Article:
How Eskom is fuelling South Africa’s economic crisis

South Africa’s state power utility Eskom is one of the biggest challenges facing the country. Mess up Eskom, and you mess up the country. And it looks as though key players are doing just that. 

The past two weeks will be remembered as the start of a cataclysmic economic crisis caused by the failure of three powerful men to spend enough time in a room to find a comprehensive solution that would turn the current crisis facing the utility into a great opportunity for South Africa’s energy and economic future. And to finally break from the country’s past. By refusing to align their policies and strategies, the three ministers — from energy, finance and public enterprises 

What we see in Chile, where public angerhas spilled out onto the streets, is what can be expected to emerge as ordinary South Africans experience the true implications of this failure to decisively resolve the crisis. are responsible for triggering a crisis that will be resolved on the streets.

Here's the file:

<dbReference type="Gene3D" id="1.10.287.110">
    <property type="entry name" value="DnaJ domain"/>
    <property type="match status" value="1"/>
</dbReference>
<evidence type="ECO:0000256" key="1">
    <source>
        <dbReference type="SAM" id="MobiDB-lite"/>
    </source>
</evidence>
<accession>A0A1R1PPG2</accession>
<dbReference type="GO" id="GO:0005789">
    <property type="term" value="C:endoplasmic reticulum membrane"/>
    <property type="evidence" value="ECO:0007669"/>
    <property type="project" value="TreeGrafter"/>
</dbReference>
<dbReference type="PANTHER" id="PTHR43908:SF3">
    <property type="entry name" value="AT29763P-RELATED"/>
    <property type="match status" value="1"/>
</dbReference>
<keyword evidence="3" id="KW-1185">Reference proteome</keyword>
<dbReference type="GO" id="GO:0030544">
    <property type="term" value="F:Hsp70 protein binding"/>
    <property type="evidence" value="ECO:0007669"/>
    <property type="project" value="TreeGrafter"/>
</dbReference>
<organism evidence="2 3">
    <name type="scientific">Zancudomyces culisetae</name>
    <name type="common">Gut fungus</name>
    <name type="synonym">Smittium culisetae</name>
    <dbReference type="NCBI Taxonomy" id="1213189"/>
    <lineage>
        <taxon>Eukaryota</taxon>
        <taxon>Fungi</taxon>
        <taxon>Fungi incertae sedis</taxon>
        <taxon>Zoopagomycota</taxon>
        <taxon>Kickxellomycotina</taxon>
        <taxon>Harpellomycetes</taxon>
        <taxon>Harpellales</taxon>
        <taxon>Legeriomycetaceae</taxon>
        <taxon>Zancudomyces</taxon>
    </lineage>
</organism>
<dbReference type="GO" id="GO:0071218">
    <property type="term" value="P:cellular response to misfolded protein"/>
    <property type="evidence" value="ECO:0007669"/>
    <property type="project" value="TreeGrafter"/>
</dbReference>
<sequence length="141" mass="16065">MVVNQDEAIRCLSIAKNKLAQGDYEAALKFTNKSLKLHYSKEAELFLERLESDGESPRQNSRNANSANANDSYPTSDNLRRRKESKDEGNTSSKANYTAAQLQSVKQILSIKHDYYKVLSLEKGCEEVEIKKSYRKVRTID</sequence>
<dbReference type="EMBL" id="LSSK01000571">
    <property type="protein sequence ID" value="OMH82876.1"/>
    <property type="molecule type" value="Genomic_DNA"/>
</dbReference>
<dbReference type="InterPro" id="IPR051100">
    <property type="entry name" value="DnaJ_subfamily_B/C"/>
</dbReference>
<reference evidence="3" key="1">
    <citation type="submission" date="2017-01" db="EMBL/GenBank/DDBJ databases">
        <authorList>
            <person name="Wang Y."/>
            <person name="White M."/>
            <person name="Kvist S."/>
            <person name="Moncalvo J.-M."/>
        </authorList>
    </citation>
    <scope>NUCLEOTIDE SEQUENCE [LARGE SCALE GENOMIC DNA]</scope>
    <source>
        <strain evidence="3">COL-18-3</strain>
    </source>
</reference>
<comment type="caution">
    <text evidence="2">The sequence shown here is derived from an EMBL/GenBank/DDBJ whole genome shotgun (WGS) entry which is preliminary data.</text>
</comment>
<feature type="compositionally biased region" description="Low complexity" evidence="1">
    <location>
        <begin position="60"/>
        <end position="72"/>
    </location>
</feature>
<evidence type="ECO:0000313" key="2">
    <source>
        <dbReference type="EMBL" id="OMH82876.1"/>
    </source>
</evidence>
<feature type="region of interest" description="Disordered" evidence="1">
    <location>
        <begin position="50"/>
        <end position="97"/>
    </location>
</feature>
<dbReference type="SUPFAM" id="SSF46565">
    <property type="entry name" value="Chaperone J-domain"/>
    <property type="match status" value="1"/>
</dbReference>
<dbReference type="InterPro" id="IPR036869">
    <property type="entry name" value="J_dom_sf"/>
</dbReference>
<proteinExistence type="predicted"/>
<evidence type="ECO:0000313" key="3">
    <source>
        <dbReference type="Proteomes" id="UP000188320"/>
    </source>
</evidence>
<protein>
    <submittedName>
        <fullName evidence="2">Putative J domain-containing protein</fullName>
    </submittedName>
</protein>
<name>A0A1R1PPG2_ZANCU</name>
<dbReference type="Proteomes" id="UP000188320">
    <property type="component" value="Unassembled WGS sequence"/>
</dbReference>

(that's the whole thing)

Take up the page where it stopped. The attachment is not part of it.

What’s at stake is not just the short-term crisis and how the country keeps its lights on. At the core, the crisis is about finally transcending the powerful minerals-energy sector (coal mines plus Eskom), which is a major pillar of the South African economy — a sector that has survived the end of apartheid.

The ministers, with decisive leadership from President Cyril Ramaphosa, had a golden moment to take the first step by releasing South Africa from the stranglehold of a debt-laden Eskom in an unstoppable death spiral.

But three opportunities were missed. They were: a new energy plan led by the minister of minerals and energy; a roadmap for the power utility led by the Minister of Public Enterprises; and the medium term budget led by the finance minister. 

They failed to combine their respective policies into an integrated framework for transitioning to renewables, transforming Eskom and managing the utility’s ballooning debt.  

In the final instance, it is the president who needs to call his ministers to order. The open question is whether Cyril Ramaphosa can act decisively to coordinate them to clearly and unambiguously address the Eskom crisis